Lactose intolerance refers to one’s body’s inability to produce enough lactase–an enzyme–to break down lactose found in dairy products. If you have lactose intolerance, the lactose you consume gets into your colon instead of getting absorbed into the bloodstream, which brings about the symptoms of the condition.
Lactose Intolerance Risk Factors
Some factors may increase you or your child’s risk of developing lactose intolerance, which are:
Age: Lactose intolerance is not very common for babies and children. Most people develop lactose intolerance as adults as they age.
Early Birth: Premature babies may have lower levels of lactase in their system which may result in lactose intolerance.
Ethnicity: Genetically, people of African, Asian, Hispanic, and American-Indian descent are at an increased risk of developing lactose intolerance.
Gastrointestinal conditions: Some irregularities in the small intestine may lower lactase production, which can trigger lactose intolerance.
Certain cancer treatments: Chemotherapy and radiation therapy aimed at the abdomen may lead to a higher risk of lactose intolerance.
Primary Lactose Intolerance Causes
Lactose intolerance is a genetic condition, so it gets passed on. In most cases, lactose intolerance occurs when your body ceases to produce lactase with age even if you had no trouble digesting dairy as a child. We all start out with high levels of lactase as infants, but if even when the levels decrease as we age, some still produce enough to be able to digest dairy. Unfortunately, if you are lactose intolerant, your lactase levels completely drain as you grow older, and it becomes impossible to consume dairy products.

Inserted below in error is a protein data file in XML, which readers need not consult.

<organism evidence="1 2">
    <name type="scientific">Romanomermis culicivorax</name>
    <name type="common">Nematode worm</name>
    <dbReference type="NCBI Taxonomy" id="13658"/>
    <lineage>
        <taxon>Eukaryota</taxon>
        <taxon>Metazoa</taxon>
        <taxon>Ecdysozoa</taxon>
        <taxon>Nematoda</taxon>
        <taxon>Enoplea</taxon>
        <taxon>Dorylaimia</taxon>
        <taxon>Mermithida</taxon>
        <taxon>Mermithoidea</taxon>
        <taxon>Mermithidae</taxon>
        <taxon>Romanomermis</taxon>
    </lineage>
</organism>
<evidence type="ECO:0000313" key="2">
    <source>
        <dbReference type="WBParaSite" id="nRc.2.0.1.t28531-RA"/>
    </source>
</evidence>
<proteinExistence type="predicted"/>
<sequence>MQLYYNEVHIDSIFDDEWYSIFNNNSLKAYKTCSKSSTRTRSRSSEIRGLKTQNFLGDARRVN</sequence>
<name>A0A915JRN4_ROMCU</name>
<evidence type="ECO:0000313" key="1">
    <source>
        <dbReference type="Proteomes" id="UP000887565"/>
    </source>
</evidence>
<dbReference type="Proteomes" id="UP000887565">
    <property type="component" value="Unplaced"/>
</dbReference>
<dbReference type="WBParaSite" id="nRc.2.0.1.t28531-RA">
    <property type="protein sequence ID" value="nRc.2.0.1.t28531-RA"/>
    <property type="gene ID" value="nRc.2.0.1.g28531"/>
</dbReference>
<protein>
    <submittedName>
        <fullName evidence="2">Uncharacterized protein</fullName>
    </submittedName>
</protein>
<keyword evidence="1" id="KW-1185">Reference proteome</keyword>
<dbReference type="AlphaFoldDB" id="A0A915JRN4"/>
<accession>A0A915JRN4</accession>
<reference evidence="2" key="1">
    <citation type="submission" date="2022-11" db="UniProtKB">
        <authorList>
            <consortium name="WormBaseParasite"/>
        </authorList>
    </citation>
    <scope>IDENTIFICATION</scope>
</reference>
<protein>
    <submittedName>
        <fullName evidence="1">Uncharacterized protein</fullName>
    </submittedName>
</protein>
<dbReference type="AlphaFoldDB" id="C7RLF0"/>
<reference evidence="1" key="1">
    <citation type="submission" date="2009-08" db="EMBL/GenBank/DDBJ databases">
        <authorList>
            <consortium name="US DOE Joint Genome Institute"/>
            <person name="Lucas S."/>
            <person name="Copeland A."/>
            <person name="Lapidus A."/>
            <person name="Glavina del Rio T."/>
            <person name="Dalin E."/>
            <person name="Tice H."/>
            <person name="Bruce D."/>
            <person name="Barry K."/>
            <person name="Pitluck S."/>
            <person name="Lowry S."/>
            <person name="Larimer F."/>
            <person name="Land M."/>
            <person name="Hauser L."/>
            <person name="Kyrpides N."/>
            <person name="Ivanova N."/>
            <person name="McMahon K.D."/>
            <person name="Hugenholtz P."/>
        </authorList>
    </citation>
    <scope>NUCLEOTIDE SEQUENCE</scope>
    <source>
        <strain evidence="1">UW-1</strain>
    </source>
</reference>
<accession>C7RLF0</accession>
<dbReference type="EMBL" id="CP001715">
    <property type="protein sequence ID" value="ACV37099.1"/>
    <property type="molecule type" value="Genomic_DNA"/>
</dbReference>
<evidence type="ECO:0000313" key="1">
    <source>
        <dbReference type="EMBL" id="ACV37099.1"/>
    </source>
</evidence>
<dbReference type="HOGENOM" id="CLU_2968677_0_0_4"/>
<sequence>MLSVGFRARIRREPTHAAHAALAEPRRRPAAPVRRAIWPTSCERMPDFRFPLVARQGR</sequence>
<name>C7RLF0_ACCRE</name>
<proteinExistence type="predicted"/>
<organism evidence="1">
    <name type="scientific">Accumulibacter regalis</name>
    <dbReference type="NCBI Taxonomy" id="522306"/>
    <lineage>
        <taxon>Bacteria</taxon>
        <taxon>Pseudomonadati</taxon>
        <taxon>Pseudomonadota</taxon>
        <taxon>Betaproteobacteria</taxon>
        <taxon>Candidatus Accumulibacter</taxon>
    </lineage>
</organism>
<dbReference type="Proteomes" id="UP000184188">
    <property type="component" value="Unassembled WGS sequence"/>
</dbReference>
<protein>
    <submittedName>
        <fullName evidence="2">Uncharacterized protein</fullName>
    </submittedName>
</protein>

Other Lactose Intolerance Causes
Some ailments, injuries, and surgeries may result in a decreased amount of lactase production. Some conditions that are closely linked with lactose intolerance are Crohn’s disease, celiac disease, and bacterial overgrowth. If there is an underlying condition that needs to be treated such as these, upon treatment, lactase levels may improve, which can lessen the severity of lactose intolerance symptoms.
In some rare cases, some babies may be born with lactose intolerance, meaning their bodies do not produce any lactase at all. This condition is referred to as autosomal recessive, which only occurs when both parents have lactose intolerance.
Babies who are born prematurely may have lactose intolerance because the 3rd trimester is when the lactase develops, but this is often temporary. Babies born with lactose intolerance often grow out of it over the course of a few months.
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